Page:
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Decision Making

From the time you wake up in the morning till the time you retired to bed at night the whole duration of the time is composed of a series of transactions which calls for decision making. We make them, else we find we are not moving.

Wonder how many of you can recall when did you first take the first decision of your life - big, small, significant, insignificant. Has it been told to you that you can't take decisions or have you grown to become reliant on some one else taking the decisions for you.

When you go to work, you are not told in clear terms if you can decide or someone else needs to decide. Most companies do not have crystal clear lines of decision-making authority. The "good news" is that, in my experience, the executives who successfully clarify the scope of their decision-making power - those who help the organization gain this clarity - achieve superior project execution and are appreciated for their leadership skills.
Management might recommend, take a leadership role. Fine, but, how is this done?

Does someone nominate you as a leader, or you nominate and proclaim yourself as a leader, or how?

The ambiguity around decision-making authority is in every culture. In an entrepreneurial culture this is an opportunity for those who are willing to take authority and drive to execution to shine. The possible answer lies in any one or all of the following statements. Take some decision-making latitude for the sake of getting things done and showing leadership.

Make it your goal to clarify your decision-making authority in your organization.

Assess your company's decision-making culture.

Assess your own comfort with decision-making authority and your decision-making style.

Then go about clarifying this with the organization....

Be able to discuss with others how you arrived at your decision. Be able to explain your decision making process in business terms.

Take action on your decision.

Be careful not to step on any toes.

Now meet with your boss and say: " I'd like to share my decision making process on this project. I am working on my decision-making abilities and clarifying my scope of authority in decision making. I would like your feedback since this decision touches so many departments."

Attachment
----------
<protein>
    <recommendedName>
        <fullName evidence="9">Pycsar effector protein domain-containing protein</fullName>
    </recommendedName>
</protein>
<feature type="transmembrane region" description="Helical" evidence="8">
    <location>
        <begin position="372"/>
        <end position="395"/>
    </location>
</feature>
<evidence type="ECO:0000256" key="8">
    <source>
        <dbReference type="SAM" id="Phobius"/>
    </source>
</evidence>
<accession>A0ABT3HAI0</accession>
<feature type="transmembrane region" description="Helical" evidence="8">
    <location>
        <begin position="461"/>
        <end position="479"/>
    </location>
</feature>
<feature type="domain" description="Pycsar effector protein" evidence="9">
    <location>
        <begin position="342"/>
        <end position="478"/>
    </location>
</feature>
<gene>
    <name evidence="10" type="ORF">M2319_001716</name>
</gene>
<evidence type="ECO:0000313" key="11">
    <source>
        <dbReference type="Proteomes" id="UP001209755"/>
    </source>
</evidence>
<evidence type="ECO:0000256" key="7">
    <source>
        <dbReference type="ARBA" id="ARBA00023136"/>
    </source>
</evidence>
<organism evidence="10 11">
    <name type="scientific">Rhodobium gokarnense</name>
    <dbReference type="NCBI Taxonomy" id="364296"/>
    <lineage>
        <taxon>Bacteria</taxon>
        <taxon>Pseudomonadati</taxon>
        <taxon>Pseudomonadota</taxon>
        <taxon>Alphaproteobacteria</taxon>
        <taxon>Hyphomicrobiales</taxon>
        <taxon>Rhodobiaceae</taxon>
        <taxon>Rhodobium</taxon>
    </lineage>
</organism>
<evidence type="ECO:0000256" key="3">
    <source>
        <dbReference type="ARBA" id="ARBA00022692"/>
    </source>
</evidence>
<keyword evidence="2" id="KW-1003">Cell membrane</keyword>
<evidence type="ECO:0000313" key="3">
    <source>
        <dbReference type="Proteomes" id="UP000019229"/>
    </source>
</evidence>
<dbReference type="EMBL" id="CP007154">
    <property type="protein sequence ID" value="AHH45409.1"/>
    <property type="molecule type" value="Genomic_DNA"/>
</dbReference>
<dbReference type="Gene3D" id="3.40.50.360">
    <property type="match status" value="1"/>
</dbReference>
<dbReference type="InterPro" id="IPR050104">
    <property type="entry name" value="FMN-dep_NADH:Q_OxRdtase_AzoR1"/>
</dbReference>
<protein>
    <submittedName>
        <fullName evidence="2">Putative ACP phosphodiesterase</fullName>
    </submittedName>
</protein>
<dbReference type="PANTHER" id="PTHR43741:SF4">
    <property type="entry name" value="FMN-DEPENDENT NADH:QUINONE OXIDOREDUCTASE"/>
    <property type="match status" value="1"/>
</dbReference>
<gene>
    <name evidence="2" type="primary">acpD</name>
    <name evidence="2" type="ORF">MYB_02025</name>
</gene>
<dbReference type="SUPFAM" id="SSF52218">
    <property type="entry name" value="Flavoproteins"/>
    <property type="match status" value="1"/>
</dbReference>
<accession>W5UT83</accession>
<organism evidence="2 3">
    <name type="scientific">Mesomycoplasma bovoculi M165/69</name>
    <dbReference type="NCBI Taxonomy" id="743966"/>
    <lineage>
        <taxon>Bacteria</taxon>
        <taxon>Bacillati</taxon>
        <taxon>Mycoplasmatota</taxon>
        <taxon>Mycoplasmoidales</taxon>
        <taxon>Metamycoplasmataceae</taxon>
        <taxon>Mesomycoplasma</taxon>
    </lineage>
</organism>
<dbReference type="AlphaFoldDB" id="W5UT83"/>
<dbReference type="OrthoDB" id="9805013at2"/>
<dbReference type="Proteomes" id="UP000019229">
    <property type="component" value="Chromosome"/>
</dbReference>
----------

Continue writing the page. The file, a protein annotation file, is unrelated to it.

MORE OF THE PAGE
Take an aggressive stance. In this meeting you are positioning your decision to your boss. You are not asking your boss to make the decision for you. Instead, you are asking for feedback on your decision making process.

Re-assess your company's decision-making culture. The meeting with your boss will help you look again at your organization and understand if people in power are expected to make quick decisions or if a more laid back, methodical decision-making process is valued.

Since most organizations have little clarity around the scope of executives' decision-making power, this is a key opportunity for you to take a leadership role in bring clarity for the entire organization - including yourself. Push the envelope to see what is and is not acceptable. Then use this experience to better understand what decision-making style your corporate culture values, where your boss draws your limits and what style will best serve your projects.

It may not seem sensible to have everyone involved in every decision, but making it a practice to include those affected whenever possible can increase the likelihood of getting real answers about feasibility and real commitment to making the decisions work. It may sound crazy, but what's crazier, giving them a choice or pretending they don't have it and living with the results?

Trying it on for fit:

Here are some tried and proven methods for increasing your probability of success obtaining commitment to decisions:

- Involve those affected in defining the problem, examining alternatives and making the decision.
- Always ask end users how, and if, a decision will work before moving ahead with it.
- Enlist, or charge, those impacted in/with finding the best ways to implement the decision.
- If large groups of people from distant locations are involved, have them select representatives who can communicate back and forth and ensure full support from the rank and file.
- Let go of the idea that those lower in the hierarchy have little or no choice. Whether or not they express it, they alone decide if they are to commit or not.
- In discussions with impacted employees or departments, encourage employees to challenge the decision and provide solutions to the problems identified.

Can this not be done in real life too, in our homes, in our communities, why only in organizations which employ us.

Author : R Bharadwaj 

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